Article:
The National Museum of Natural History made an announcement, which fulfilled its' 50-year loan agreement with the U.S. Army Corps of Engineers to transfer a Tyrannosaurus Rex skeleton to the Smithsonian for display in the new dinosaur exhibition in Prehistoric Hall.
“For more than 200 years, the U.S. Army Corps of Engineers has served the American people as stewards of our abundant natural resources,” said Brig. Gen. Anthony Funkhouser.
“We are excited to be a part of this partnership to bring such a remarkable T. rex specimen to our nation’s capital for millions of people to enjoy and for Smithsonian scientists to study.”
In 1988, Kathy Wankel, a rancher from Angela, Montana, discovered T. rex fossils on federal land by Fort Peck Reservoir in eastern Montana.
The T. rex skeleton will be the centerpiece of the museum’s new 31,000-square-foot national fossil hall, which will open in 2019. This Montana skeleton is the most complete T. rex specimen ever discovered, 85 percent of the skeleton plus a complete skull.
“We are thrilled to welcome this extraordinary T. rex fossil to the Smithsonian,” said Kirk Johnson, the Sant Director of the National Museum of Natural History.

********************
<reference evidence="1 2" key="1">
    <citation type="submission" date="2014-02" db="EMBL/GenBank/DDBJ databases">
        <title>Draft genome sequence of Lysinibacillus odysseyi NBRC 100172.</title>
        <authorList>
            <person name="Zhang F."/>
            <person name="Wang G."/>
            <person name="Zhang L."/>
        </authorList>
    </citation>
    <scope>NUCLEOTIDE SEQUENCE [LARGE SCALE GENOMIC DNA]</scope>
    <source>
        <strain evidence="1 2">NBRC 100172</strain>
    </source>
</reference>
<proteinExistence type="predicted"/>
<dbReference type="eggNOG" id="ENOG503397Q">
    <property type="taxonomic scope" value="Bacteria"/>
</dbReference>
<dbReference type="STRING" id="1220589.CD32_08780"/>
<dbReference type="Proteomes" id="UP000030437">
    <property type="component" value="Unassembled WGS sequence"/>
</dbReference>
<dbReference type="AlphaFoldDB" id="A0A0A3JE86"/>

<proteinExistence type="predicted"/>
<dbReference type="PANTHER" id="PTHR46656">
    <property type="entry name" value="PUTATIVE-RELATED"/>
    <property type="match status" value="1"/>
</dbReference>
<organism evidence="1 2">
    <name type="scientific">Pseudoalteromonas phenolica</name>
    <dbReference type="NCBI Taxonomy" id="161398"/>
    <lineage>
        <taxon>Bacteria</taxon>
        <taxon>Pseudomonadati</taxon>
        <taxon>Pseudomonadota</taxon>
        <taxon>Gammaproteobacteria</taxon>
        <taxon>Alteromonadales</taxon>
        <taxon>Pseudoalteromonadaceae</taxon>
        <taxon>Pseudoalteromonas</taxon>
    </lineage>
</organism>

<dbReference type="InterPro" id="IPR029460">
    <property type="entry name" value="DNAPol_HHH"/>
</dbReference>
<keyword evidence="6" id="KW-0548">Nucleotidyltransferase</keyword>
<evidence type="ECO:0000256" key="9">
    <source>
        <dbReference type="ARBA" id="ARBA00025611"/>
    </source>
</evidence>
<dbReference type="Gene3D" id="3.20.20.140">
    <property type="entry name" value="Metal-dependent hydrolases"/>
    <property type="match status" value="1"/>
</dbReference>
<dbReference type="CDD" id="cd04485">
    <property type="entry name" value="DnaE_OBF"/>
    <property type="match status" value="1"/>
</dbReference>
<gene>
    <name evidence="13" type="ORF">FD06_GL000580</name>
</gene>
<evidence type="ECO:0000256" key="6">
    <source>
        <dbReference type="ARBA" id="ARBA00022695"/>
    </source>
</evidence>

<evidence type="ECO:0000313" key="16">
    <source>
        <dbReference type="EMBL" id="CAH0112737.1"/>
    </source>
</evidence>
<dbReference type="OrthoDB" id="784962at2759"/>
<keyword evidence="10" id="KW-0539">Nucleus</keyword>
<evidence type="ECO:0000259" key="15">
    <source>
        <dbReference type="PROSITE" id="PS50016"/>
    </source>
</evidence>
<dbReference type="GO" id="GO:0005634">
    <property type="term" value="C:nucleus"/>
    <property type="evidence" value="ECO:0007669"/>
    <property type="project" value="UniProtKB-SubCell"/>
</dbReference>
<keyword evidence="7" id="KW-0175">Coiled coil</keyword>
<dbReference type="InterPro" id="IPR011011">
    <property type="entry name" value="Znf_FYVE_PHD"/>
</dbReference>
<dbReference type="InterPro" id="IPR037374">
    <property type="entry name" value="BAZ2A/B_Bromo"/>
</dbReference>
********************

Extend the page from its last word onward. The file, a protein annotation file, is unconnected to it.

“We wish to extend our sincere appreciation to the U.S. Army Corps of Engineers, the Museum of the Rockies, the State of Montana and the Wankel family for all they have done to make this possible. With the arrival of the Wankel T. rex, our museum visitors will be able to marvel at one of the finest dinosaur specimens in the world.”
Only a very few rare nearly complete skeletons of T. rex are displayed anywhere in the world, and the Wankel T. rex is the most studied among them. As the most complete and preserved specimen, it will sanction new research, which plans are made to be a centerpiece in the future dinosaur exhibition
The new fossil hall represents the most extensive renovation in the Smithsonian Natural History Museum’s history and finally offers an opportunity to finally display the museum’s extraordinary collection of 46 million fossils from the museum’s latest scientific research in paleontology.
The fossil hall will have the most up-to-date scientific research on earth concerning the nature of life in the past, present and future. This massive hall is made possible in part through the largest single gift in the history of the museum, a $35 million donation from philanthropist David H. Koch.